Extreme tree huggers

Rebecca Holmes, Associate Writer

Graphic by Matt Stromlund.

Graphic by Matt Stromlund.

How many times a week do you just walk around outside? How often do you really get out into nature? If you're a college student, then it's likely your answer is fairly never. During college, most of your time is spent either at a desk typing on a laptop or in the bed watching Netflix. That's all about to change. It's time to forest bathe. 

The term forest bathing actually comes from a Japanese phrase, Shinrin-Yoku, that was coined in the 1980s. In English, Shinrin-Yoku means to immerse in the forest atmosphere. 

Forest bathing isn't actually taking a bath in the woods and becoming friends with all the woodland animals like Snow White. Forest bathing is completely saturating yourself, mind, body and spirit, in nature. 

I know you’re probably thinking; why should I give up my time to sleep or watch Netflix to go be outside with a bunch of animals, trees and bugs? But forest bathing is beneficial in more ways than just physical exercise. 

For one thing, forest bathing helps reduce stress, and as college students, I know that we have plenty of stress. Forest bathing also helps decrease heart rate, blood pressure and a myriad of other things.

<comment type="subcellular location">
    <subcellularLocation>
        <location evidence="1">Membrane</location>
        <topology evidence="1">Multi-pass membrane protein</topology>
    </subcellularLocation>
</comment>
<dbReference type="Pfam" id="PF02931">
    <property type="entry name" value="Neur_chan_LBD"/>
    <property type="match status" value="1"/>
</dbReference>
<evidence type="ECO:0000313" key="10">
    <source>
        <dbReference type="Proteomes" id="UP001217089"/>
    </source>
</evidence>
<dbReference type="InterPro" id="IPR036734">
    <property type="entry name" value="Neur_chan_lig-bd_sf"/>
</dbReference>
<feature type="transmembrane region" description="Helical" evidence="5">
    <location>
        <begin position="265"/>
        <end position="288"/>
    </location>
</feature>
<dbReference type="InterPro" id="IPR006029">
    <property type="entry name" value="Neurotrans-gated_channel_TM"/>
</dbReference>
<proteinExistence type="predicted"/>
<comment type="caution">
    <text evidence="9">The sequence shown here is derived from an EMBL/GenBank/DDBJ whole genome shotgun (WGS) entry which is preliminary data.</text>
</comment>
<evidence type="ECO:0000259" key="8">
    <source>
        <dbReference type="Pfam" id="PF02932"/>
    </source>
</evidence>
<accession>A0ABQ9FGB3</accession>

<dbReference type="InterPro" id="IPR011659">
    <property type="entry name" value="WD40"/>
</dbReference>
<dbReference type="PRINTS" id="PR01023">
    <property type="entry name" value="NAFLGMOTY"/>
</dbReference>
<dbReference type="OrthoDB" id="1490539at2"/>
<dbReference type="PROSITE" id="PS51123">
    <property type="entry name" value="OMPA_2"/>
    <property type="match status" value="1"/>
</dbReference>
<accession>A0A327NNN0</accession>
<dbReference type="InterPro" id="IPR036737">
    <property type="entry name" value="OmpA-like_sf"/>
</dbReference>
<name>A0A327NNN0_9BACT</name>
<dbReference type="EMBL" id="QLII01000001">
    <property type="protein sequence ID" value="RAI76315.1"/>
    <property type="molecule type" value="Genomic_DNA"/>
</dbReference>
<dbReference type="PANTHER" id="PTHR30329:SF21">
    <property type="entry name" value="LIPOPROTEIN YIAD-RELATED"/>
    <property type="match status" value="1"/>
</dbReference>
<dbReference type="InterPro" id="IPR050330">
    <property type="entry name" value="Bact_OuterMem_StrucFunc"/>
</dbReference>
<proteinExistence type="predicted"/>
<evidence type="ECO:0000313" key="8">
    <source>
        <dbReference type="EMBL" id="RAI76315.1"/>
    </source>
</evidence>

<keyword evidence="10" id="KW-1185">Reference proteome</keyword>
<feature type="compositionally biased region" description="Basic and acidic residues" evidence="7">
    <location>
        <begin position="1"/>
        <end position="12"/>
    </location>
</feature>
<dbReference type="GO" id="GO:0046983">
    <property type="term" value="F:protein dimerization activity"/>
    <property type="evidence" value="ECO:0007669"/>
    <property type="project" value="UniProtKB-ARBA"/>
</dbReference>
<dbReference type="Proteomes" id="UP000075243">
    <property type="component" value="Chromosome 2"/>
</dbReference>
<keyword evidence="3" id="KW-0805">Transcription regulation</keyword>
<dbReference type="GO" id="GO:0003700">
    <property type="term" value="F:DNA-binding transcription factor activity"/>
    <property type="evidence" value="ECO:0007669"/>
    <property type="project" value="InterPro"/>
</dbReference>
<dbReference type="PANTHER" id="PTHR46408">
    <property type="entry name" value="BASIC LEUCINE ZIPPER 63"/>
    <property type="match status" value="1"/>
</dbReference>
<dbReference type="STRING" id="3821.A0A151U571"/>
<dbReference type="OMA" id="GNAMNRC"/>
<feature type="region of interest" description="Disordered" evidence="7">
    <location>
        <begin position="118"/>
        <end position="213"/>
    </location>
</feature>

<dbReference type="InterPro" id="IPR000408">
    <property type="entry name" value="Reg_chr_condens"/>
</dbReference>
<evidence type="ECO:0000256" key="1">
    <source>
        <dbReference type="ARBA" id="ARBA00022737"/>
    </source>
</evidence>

Forest bathing does a great job of engaging all five of your senses. According to CNN, the creator of the forest bathing club in San Francisco, Julia Pleven, said, "The practice of forest bathing is about non-efforting, so we don't have a destination. It's all about moving slow -- a lot slower than you expect. It's about engaging your senses, so when all of your five senses are engaged, you are present, not lost in (your) head." 

Forest bathing is all about getting us outside into nature and disconnecting us from a society that is very "on" all the time. We live in a fast paced and stressful world which makes things like forest bathing a necessity. We need an outlet to just get away from life; we need forest bathing. 

To find a forest bathing club near you, click here